December 28, 2007, Newsletter Issue #134: Pre-Diabetes - When Does it Become Diabetes?

Tip of the Week

Pre-Diabetes is also called "impaired glucose tolerance," and is diagnosed when your blood sugar levels are higher than normal (> 120 mg/dl), but not high enough to be called diabetes (> 160mg/dl).

Pre-diabetes is almost always present in someone before they develop Type II diabetes - non-insulin-dependent diabetes - however they may not realize they have pre-diabetes until they develop a noticeable symptom or complication.

One of the most common symptoms of pre-diabetes is tingling, numbness or burning in the hands or feet. Other symptoms are the same as diabetes, including: 1) frequent urination, 2) excessive thirst, 3) excessive hunger, and 4) sudden weight loss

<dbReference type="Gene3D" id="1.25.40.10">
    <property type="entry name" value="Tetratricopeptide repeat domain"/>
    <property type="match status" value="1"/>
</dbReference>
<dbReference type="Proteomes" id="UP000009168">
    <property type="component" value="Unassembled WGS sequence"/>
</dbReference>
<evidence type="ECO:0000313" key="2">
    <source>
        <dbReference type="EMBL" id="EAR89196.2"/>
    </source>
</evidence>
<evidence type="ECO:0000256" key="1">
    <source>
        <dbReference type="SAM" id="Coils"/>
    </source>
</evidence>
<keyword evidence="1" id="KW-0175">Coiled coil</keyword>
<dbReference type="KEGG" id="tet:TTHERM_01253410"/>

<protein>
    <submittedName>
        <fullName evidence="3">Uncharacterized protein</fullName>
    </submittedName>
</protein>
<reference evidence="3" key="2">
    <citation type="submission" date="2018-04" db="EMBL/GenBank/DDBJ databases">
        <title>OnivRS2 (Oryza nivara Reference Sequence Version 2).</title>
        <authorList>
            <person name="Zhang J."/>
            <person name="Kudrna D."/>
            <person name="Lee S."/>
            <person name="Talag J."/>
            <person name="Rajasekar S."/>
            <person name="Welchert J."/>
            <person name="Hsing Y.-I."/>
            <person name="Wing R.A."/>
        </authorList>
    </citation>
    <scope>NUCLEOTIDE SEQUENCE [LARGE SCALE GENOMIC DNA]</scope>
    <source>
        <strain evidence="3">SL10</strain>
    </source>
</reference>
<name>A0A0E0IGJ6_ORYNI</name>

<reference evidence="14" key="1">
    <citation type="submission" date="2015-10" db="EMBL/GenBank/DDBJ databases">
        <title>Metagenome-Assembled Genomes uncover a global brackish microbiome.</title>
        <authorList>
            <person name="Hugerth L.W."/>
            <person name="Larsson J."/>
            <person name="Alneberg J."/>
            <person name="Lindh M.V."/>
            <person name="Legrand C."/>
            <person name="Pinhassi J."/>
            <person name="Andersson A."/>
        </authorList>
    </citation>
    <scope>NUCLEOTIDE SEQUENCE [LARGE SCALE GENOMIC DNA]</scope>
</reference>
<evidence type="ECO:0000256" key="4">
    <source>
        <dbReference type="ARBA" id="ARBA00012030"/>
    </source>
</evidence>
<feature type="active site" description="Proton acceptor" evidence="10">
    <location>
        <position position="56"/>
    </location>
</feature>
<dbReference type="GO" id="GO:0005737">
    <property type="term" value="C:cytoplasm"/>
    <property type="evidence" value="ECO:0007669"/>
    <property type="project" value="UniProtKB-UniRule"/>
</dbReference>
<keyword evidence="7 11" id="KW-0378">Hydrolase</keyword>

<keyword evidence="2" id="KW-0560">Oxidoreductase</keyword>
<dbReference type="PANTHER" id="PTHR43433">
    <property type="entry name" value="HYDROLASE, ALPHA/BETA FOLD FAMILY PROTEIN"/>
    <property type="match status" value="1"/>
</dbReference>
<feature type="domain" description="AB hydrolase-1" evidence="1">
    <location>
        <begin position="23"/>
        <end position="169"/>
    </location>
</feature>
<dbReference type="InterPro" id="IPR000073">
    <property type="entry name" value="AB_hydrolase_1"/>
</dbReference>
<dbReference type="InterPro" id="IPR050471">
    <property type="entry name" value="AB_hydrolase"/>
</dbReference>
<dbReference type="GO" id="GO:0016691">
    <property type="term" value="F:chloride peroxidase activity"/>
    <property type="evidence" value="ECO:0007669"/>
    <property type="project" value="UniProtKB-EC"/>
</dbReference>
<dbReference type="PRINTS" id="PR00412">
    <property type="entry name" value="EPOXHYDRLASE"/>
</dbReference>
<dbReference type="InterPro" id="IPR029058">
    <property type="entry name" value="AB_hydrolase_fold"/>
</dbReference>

Risk factors for the development of pre-diabetes are also the same as for diabetes:

* obesity
* sedentary lifestyle
* elevated cholesterol
* family history

Even diet has been identified as a factor, especially for persons who eat a lot of high fat or high protein foods, though research is continuing in this area.

The best way to treat pre-diabetes and decrease the risk that it will become full blown diabetes, is to:

* lose weight - even a 7% weight loss can make a big difference
* get your cholesterol under control -decrease the fat in your diet and
increase whole grains, fruits and vegetables
* control your blood pressure - lose weight, decrease your salt intake and
take medications prescribed by your doctor
* exercise - start slow and work up to 30 minutes five day each week

Diabetes is not completely preventable, however if you have pre-diabetes, you can decrease your risk of diabetes and the associated complications, by taking charge of your lifestyle, for a healthier you.

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